Adventures in food stamps: a personal story

on November 12 | in Blog, Living, Religion, Theology | by | with No Comments

I have never been on food stamps. Sonya, my wife, was raised in a family that has never been on food stamps.

A while back I was underemployed for a period of almost two years. My income was drastically reduced. Twice during that time we strongly considered at least applying for food stamps (now called SNAP–Supplemental Nutrition Assistance Program). The second time I had already found the office address for making the trip to apply. Both times we decided not to apply. We do not have the experience of being looked at with disdain by other shoppers who wonder if we are lazy, criminal, or “just poor.” Or those other shoppers who examine the groceries of such folks for any non-generic items.

We did enough research to know the stamps have been traded for reloadable cards. Rather than a book of tear off sheets, recipients pay just like using a debit card. Folks around the check-out line who are not paying attention may not even realize the difference.

Which brings me to a story of Sonya yesterday at our local Aldi grocery store (a story she did not want to to relate, but here we are).

The lady in front of Sonya, whose groceries were being scanned, was old enough to be in the social security range. Sonya watched as they removed item after item from her order, rerunning her card to no avail. Soon it became clear the woman did not have any money on her card.

It was about this time Sonya realized she was trying to pay with her SNAP card. She heard the customer and cashier discussing what day of the month and that the card should already have been refilled for use. It dawned on the lady trying to buy the groceries that no matter how many groceries were removed she could not pay for what was left.

As Sonya watched these events unfold the Holy Spirit prompted her to include the lady’s purchase in our own. So she said to the cashier, “I’ll get hers. Just include it with my groceries.”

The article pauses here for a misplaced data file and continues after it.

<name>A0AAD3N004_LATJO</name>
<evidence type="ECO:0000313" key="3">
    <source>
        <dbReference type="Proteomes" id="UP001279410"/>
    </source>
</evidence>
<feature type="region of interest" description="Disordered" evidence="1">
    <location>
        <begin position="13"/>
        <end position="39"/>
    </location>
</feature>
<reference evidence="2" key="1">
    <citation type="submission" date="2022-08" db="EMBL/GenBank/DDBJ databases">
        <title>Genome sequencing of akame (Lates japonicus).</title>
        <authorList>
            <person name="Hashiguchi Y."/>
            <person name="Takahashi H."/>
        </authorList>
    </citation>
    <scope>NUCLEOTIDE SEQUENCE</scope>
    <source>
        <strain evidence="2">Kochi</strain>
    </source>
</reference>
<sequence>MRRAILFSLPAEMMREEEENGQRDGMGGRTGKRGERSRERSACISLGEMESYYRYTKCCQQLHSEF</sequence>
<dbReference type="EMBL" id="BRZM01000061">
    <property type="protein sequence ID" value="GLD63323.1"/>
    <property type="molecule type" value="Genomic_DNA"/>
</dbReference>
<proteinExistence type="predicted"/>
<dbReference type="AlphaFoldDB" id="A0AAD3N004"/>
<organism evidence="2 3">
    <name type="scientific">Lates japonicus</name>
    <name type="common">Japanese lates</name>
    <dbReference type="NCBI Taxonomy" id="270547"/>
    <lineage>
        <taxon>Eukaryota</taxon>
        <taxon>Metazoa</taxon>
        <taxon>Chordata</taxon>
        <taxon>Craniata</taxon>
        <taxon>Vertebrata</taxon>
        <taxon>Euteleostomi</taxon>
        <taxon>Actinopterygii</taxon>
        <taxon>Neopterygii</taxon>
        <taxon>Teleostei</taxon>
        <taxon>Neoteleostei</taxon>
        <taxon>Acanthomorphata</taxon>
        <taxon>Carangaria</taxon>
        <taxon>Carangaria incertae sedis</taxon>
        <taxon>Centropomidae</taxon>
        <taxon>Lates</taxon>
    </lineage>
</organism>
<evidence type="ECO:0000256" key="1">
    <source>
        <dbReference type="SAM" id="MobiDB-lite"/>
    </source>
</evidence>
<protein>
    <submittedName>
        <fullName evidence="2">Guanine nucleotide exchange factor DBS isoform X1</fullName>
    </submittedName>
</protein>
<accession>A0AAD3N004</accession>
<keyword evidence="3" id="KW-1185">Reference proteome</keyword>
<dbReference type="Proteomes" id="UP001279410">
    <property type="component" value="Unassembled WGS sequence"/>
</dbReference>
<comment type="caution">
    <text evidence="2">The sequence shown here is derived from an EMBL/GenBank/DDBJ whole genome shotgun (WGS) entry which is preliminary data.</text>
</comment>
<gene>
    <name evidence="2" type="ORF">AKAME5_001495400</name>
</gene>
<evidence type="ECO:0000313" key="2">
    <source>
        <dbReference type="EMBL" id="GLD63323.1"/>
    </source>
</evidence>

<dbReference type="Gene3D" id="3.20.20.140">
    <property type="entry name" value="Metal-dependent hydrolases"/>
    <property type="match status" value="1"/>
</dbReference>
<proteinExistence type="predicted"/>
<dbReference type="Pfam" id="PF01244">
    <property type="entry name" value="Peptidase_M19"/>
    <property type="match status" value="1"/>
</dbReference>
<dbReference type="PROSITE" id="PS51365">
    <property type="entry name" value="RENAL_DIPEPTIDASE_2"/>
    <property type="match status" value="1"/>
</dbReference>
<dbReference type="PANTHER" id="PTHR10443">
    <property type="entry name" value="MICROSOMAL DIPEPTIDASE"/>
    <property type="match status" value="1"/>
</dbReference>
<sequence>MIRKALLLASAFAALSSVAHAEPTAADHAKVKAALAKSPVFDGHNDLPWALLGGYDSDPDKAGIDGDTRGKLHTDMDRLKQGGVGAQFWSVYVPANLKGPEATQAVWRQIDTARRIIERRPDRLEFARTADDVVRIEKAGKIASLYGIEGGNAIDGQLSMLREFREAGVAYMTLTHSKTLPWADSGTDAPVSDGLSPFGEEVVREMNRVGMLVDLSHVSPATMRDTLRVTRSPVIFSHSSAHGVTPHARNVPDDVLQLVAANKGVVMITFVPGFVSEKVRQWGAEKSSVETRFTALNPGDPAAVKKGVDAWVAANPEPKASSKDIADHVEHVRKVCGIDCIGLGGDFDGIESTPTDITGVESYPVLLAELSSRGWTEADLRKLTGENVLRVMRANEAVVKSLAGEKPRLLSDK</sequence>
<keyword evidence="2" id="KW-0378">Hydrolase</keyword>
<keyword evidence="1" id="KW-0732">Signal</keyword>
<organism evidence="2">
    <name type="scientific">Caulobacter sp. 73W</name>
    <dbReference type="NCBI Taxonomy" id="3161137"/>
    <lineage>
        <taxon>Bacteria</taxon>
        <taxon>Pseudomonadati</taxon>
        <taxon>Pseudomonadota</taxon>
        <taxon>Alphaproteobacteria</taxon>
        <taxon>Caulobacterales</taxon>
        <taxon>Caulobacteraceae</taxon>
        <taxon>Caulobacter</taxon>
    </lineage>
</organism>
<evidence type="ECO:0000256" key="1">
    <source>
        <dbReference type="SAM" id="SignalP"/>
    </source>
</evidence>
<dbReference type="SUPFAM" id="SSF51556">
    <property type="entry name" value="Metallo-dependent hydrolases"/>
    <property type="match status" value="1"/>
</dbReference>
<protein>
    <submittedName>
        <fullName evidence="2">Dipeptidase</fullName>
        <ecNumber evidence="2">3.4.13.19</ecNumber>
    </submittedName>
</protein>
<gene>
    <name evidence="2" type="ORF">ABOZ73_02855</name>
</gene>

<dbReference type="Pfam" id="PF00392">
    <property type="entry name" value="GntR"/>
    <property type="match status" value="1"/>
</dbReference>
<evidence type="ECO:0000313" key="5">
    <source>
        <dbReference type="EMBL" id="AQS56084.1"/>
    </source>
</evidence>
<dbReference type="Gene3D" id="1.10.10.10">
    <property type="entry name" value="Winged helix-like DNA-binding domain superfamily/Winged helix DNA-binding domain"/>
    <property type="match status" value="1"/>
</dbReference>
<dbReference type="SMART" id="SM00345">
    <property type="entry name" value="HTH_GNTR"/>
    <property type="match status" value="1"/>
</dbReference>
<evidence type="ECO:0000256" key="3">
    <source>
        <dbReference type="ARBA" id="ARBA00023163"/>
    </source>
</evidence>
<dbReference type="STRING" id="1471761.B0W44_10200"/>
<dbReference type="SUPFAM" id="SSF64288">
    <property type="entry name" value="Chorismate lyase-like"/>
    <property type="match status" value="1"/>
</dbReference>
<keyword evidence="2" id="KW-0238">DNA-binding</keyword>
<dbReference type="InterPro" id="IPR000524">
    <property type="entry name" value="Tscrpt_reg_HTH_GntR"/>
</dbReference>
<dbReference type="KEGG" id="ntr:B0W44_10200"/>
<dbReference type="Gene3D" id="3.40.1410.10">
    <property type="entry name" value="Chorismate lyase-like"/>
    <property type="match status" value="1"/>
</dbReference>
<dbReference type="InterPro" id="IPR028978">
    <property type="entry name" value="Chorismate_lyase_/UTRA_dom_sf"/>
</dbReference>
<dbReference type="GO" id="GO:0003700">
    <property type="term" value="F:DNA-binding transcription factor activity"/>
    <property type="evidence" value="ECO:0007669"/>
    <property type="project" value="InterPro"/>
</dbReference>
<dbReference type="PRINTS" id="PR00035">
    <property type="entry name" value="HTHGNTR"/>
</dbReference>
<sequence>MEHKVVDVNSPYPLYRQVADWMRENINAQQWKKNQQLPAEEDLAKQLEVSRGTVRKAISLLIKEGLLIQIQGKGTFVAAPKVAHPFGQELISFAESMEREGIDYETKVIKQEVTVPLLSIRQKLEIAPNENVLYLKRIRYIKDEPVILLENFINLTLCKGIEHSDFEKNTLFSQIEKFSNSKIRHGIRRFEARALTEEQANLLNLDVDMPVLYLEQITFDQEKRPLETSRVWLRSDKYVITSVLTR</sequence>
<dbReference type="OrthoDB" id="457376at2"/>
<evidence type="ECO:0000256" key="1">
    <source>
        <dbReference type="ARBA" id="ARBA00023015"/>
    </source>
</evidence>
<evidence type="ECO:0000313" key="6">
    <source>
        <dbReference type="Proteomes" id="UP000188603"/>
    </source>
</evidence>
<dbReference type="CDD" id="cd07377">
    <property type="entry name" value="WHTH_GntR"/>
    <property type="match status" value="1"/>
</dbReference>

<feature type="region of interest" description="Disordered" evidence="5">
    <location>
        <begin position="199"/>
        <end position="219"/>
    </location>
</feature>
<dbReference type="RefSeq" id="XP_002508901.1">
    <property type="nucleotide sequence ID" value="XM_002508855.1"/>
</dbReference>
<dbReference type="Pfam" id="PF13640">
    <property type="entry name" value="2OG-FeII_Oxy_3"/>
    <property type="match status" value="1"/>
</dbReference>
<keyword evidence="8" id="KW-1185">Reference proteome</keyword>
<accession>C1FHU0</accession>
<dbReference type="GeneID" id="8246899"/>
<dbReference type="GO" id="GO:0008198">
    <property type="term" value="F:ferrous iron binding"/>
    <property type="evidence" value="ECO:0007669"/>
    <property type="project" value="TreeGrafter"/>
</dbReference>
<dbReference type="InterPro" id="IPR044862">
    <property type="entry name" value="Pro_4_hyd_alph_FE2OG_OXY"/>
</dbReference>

After the expected quizzical looks from customer and cashier, the customer expressed her profound appreciation. After the transaction was completed she and Sonya hugged several times, near tears. Sonya said, “God will meet your needs and He’ll meet ours.” About then the cashier let loose with “That’s right! Amen!” and a small revival was had in the grocery story.

As they were getting ready to leave the lady then asked, “Where do you go to church?” After Sonya told her, she said, “Well, I was about to invite you to mine.”

I relate this story primarily to highlight generosity and the blessing of following God. But there is another component.

When talking about the poor we often hear the argument, “It is not the responsibility of the government to help the poor. It is the responsibility of the church.” It sounds good, right? It sounds right, right?

But is not the church (or churches) made up of people? Of we who claim the name of Jesus? How much helping of the poor do we really do? If all income taxes were to fall away overnight, would Christ followers increase their offerings or increase their possessions? Would we buy pants, shirts, gloves, and food for those in need, or empty our own closets of perfectly good threads to make room for armloads from our favorite clothier?

feeding the hungry and homeless

Would we feed the hungry and homeless? [Image credit]

In a conversation with a homeless person yesterday, Sonya found out his greatest need is for thermal underwear (as he stands in the cold selling newspapers). If we fill that need it may mean that one of us does without something we would like to have. Just how long would we live like that?

Would churches reallocate their budgetary funds away from buildings and property that house the faithful once or twice a week to construct, fund, and staff shelters for the long-term and transitional homeless? Organize and provide job training or job opportunities? You know, the stuff some say the government should be doing?

If churches were suddenly awash in cash from generous members would they join together with other churches to supplement the food needs in their community, or just hire additional staff to do the ministry the members should already be doing?

In short, would we “do justice,” or merely do business as usual?

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